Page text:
Gillian Jerome: I’m interested in your argument in which you theorize aesthetic conscience as an extension of—or even equivalent to—ethics, but also a site within the wider territory of conscience that is rich with transformative potential. Writers and critics can choose, by aesthetic conscience, to work against dominant cultural forces, and toward transformative change in artistic and critical practice to produce for example, more transgressive art and/or more thoughtful criticism. But, as you argue, historically, at least in Canada, aesthetic conscience has been taken up by critics in moralistic ways so that certain critics are more likely to use their aesthetic conscience in service of their own self-anointed moral/poetic genius as well as the values of their “group”, rather than in service of complex reading and analysis of the books in question. At the same time, these critics, who come from various aesthetic “camps”, as you point out, often disguise their agenda within the rhetoric of heroic martyrdom, i.e. the superhero critic working diligently and selflessly to save Canadian literary culture. Did I get that right? Are you hoping that this book will transform the choices that Canadian writers and critics make? It seems to me that the very critics who stand to benefit the most from reading your book likely won’t (i.e. “conscience reacts by adaptation or rejection”), which is unfortunate. Who are you hoping to influence? What do you want your best readers to do?

Donato Mancini: Aesthetic conscience is not really something that one can take up. You inevitably act on its dictates, as it is a determining aspect of our ideological condition. It is not a tool or a device. It is something you normally just serve, but at best you can learn to consciously negotiate with and, yes, perhaps transform. What I might want the book to do for others is something like what the process of researching it and writing it did for me: severe itching powder in the folds of my brain. Maybe I want it to be irritating enough to be transformative. The Itchiness Unto Death? Maybe so, but I would not presume even to imagine what shape such a transformation would take. It will hopefully provoke people to stop using that ideolect in poetry reviews. Beyond that, it’s up to others to fill in the blanks. I started the project in order to scratch an old ideological itch of my own, and instead of quelling the itch I now feel a lot itchier. In fact, I considered answering this question by writing about the many and difficult effects the process had and is having on me, but thanks to aesthetic conscience that would almost inevitably read like a list of the effects I want the book to have on others. No, I don’t want to be so prescriptive. One thing, though, is that I’m sincere when I say that the book was written for the glory and good of poetry. The main reason I wanted to do the book with BookThug, rather than with an academic press, is that it is intended as a gift (an admittedly difficult, even explosive gift) for other poets. It seemed to me that it is more likely to be read attentively by poets if it comes to them through a poetry press, rather than from the “outside” of the poetry field. If published by an academic press it would have been far easier to ignore the thinking it documents as alien to the concerns of working poets.

Gillian Jerome: You say that Canadian reviewers often evaluate poetry according to its “accessibility,” but that that term is problematic for a variety of reasons. Is accessible poetry necessarily fraught?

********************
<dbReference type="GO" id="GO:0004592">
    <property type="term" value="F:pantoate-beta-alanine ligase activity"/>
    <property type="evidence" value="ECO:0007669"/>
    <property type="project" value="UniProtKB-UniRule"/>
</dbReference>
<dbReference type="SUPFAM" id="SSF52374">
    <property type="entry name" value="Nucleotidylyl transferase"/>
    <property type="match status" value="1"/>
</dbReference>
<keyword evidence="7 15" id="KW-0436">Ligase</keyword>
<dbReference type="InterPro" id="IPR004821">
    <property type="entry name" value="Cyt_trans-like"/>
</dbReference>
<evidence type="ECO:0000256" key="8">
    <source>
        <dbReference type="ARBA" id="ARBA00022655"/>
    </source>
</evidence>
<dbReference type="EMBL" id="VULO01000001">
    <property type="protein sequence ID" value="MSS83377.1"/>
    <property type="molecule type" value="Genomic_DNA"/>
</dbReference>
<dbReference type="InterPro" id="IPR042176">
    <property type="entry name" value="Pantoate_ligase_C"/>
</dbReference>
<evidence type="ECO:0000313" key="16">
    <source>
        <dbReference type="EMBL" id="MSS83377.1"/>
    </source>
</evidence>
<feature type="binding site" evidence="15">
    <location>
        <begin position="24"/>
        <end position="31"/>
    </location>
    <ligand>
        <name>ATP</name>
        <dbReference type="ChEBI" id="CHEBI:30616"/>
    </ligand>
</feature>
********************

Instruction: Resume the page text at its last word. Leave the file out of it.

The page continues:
Donato Mancini: There is a section on accessibility in the book. It’s an important term in the ideolect I write about. What matters here is that I don’t think accessible poetry is necessarily fraught. The problem is the concept of accessibility itself. As I discuss in the book, accessibility is generally a hostile demand made through an empty concept. In exactly the same way that poetic value is contingent, legibility is itself contingent. Poetry is never accessible, in the sense that the concept is used. The experience of accessibility is itself an ideological effect, an effect of forgetting how much elaborately specific knowledge (or common ground) a reader needs in order to experience a text as accessible. Understanding, or as I prefer to say “grasping,” any cultural object requires a lot of ingroup or localised knowledge, tacit understanding, cultural affiliation and shared feeling. The forms of writing often put forward under that mantle of accessibility are usually, in fact, very specific poetries, ones carefully designed in the service of specific affiliative social ends. The potentially urgent politics of such poetry can be very badly distorted if you call it accessible. In a different way, accessibility is often used to demand that somehow the real social meanings of poetry should be not only available to anyone, but should, in some sense, be the same for diverse individuals and groups across contexts. The demand of accessibility is often one of a form of universality that is not grounded in any social reality. It even evinces a desire to see context—the very thing that gives meaning to language—erased. Cultural production is always attuned in complex (not necessarily positive or good) ways to group needs and a collective exigence. So it is not that accessibile poetry is fraught, but more that it doesn’t really exist.



Photo by Byron Dauncey

The interdisciplinary practice of Donato Mancini focuses mainly on poetry, bookworks, text-based visual art and cultural criticism. He has published four books of procedural and visual writing, LigaturesÆthelBuffet World   and Fact ‘n’ Value. His first book of critical writing is You Must Work Harder to Write Poetry of Excellence, just published by BookThug. Two more books of poetry are in progress: The Young Hate Us and SAME DIFF.

Gillian Jerome‘s first book of non-fiction Hope In Shadows, Stories and Photographs from Vancouver’s Downtown Eastside (with Brad Cran) won the 2008 City of Vancouver Book Award and was shortlisted for a BC Book Prize. Her first book of poems, Red Nest (Nightwood), won the ReLit Prize for Poetry in 2010 and was shortlisted for the Dorothy Livesay Poetry Prize in 2010. She teaches literature at UBC and edits poetry at EVENT.

Published July 5, 2013